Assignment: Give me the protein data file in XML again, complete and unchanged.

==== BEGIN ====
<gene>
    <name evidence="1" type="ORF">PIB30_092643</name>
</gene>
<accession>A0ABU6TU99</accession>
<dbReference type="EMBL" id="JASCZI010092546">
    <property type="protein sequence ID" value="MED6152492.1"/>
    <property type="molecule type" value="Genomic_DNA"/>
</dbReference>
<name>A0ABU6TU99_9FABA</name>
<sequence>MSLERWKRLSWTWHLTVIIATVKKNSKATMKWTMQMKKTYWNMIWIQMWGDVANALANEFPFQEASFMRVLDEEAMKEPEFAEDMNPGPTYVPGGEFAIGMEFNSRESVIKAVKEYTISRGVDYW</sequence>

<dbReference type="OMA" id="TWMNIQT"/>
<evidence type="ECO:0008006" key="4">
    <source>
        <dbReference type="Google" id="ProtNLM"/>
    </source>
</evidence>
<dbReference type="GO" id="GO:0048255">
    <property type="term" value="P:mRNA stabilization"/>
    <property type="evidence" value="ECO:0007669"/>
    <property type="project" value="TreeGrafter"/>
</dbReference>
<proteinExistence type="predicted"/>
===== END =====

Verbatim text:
<gene>
    <name evidence="1" type="ORF">PIB30_092643</name>
</gene>
<accession>A0ABU6TU99</accession>
<dbReference type="EMBL" id="JASCZI010092546">
    <property type="protein sequence ID" value="MED6152492.1"/>
    <property type="molecule type" value="Genomic_DNA"/>
</dbReference>
<name>A0ABU6TU99_9FABA</name>
<sequence>MSLERWKRLSWTWHLTVIIATVKKNSKATMKWTMQMKKTYWNMIWIQMWGDVANALANEFPFQEASFMRVLDEEAMKEPEFAEDMNPGPTYVPGGEFAIGMEFNSRESVIKAVKEYTISRGVDYW</sequence>

<dbReference type="OMA" id="TWMNIQT"/>
<evidence type="ECO:0008006" key="4">
    <source>
        <dbReference type="Google" id="ProtNLM"/>
    </source>
</evidence>
<dbReference type="GO" id="GO:0048255">
    <property type="term" value="P:mRNA stabilization"/>
    <property type="evidence" value="ECO:0007669"/>
    <property type="project" value="TreeGrafter"/>
</dbReference>
<proteinExistence type="predicted"/>